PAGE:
But that, when the noble nature, which traditions of nobility ought to have secured, was lacking, then wealth and birth were still entitled to power, this was a doctrine repugnant to Pindar's mind: nor would he approve when he saw the rich and highborn, however gifted, forgetting at any time that their power was a trust for the community and using it for their own selfish profit.

But he “loved that beauty should go beautifully;” personal excellence of some kind was in his eyes essential. His imagination rejoiced in splendour: stately palaces, halls where the columns were of marble, splendour of temples of gods that brought the very deities to dwell with man, splendour of the white-pillared cities that glittered across the Aegean and Sicilian seas, splendour of the holy Panhellenic games, of whirlwind chariots, the fiery grace of thoroughbreds, and of the limbs of athletes.

And it is more with him than a mere manner in poetical style. He sees evil only in the shape of some moral baseness, falsehood, envy, arrogance, and the like, or else in the shape of a dark mystery of pain, to be endured by those on whom it causelessly falls in a proud though undefiant silence.

It was not for him, as for the great tragedians, to “purge the mind by pity and fear,” for those passions had scarcely a place in his own mind. And as in this point somewhat, so still more in others, does Pindar remind us, as a contemporary, of Aeschylus. The latter by virtue of his Athenian nurture as well as of his own greater natural gifts reveals to us a greater number of thoughts, and those more advanced and more interesting than we find in Pindar, but the similarity in moral temper and tone is very striking, as also is the way in which we see this temper acting on their beliefs.

Both hold strongly, as is the wont of powerful minds in an age of stability as opposed to an age of transition, to the traditions and beliefs on which the society around them rests, but both modify these traditions and beliefs according to the light which arises in them, and which is as much moral as intellectual light. In so doing they are indeed in harmony with the best instincts of the society around them, but they lead and guide such instincts and give them shape and definiteness.

In the Oresteän trilogy of Aeschylus we have an assertion of the supreme claims of human morality to human allegiance, of the eternal truth that humanity can know no object of reverence and worship except itself idealized, its own virtues victorious over its own vices. And in Pindar we see the same tendencies.

Like Aeschylus he does by implication subordinate to morality both politics and religion. He ignores or flatly denies tales that bring discredit on the gods; he will only bow down to them when they have the virtues he respects in man.

By happy fortune they were both inspired at once by the rich and varied presences of mythology, and also by the highest aspirations of an age of moral and intellectual advance.

There would seem to be a shallow judgment in the contrast as popularly drawn between 'Hellenism' and 'Hebraism,' according to which the former is spoken of as exclusively proclaiming to the world the value of Beauty, the latter the value of Righteousness. And yet the greatest single impulse given to morality came from Palestine. It can be argued that the ground which nurtured the seeds of Christianity was as much Hellenic as Hebrew.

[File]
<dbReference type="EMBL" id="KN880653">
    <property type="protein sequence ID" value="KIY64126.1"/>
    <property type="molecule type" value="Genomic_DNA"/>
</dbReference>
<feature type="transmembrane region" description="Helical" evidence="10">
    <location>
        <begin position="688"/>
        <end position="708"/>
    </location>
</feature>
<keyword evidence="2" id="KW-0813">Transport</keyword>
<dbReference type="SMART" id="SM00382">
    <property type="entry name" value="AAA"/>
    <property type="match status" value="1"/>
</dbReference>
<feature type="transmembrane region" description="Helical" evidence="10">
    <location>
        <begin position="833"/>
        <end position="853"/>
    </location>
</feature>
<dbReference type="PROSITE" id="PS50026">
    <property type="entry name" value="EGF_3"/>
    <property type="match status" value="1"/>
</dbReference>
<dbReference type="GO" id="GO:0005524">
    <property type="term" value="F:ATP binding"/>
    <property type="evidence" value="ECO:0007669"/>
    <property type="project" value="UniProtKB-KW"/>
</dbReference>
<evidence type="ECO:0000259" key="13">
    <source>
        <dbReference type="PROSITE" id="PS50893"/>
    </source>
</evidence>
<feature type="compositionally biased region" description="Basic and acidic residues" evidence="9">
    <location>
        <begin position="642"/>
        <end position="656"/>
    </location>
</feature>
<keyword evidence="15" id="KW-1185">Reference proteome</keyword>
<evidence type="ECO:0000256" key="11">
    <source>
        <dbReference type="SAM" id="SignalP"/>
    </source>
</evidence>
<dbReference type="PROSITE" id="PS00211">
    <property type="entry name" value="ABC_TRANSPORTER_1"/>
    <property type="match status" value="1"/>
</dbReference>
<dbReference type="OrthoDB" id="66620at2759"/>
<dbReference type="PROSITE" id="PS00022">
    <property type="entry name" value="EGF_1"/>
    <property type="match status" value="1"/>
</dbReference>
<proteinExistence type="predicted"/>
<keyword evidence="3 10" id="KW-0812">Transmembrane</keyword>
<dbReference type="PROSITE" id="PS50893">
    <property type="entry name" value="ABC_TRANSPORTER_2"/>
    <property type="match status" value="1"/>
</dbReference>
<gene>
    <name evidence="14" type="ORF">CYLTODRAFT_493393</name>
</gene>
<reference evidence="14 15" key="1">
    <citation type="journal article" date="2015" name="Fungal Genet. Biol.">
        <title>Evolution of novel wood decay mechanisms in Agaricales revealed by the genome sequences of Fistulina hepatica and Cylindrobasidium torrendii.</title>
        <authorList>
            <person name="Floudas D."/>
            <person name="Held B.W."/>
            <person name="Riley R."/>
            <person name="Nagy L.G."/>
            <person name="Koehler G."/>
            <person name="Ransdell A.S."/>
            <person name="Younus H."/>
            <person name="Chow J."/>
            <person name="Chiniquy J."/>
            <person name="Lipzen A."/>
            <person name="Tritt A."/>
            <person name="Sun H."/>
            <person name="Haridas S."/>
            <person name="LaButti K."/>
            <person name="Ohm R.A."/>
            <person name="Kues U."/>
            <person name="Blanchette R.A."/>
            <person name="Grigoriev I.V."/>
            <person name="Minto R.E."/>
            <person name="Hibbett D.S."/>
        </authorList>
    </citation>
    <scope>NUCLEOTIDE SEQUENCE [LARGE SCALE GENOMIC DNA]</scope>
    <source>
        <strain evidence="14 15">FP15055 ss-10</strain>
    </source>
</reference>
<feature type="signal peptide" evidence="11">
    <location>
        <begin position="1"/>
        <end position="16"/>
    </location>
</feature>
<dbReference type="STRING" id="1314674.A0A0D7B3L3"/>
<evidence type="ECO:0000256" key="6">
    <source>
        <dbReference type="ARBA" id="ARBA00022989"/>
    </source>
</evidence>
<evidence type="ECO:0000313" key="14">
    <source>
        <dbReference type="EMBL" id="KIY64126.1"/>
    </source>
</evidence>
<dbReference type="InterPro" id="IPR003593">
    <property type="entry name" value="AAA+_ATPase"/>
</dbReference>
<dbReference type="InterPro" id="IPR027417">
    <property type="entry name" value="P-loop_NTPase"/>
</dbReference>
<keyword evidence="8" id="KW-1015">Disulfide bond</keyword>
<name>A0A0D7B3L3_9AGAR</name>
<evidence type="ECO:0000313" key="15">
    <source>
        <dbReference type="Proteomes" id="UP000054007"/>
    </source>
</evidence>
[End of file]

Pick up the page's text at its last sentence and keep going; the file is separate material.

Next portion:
Finally, on a more general note, we are told by some, that in the study of the ancient Greeks, that the age we seek to realize is too remote to justify the attempt; that our civilisation is of too different a type from the Hellenic, and that a gulf of three-and-twenty centuries is too much for our sight to strain across.

But is not the reality in fact that Hellenic life is at least less remote now to the global world?

Though the separation in time widens, does not the separation in thought decrease?

Science accustoms us to look on men in large masses at once, and on the development of humanity as a process of infinite duration, and as a growth included in universal evolution.

Shall she not thereby quicken our sympathies with one of the most gifted races that appeared in our short human history, and arouse the same feeling toward it as a family may cherish toward the memory of a loved ancestor?

One symptom of the renewed influence of antiquity on the modern world is doubtless, a tendency to selfish theories of life, where sensibility degenerates through self-consciousness into affectation, and efforts to appreciate fully the delightfulness of life and art are overstrained into a wearisome literary voluptuousness, where duty has already disappeared and the human sympathies on which duty is based scarcely linger, soon to lapse into the vulgarity of egoism.

I believe that if one drinks deeply of that well and gazes long at the vision of what then was, one will, if his nature be capable of sympathy with the elements of that age; turn again to the confused modern world, saddened by the comparison; grieving, but with no querulous grief, for the certainty that those days are perhaps done.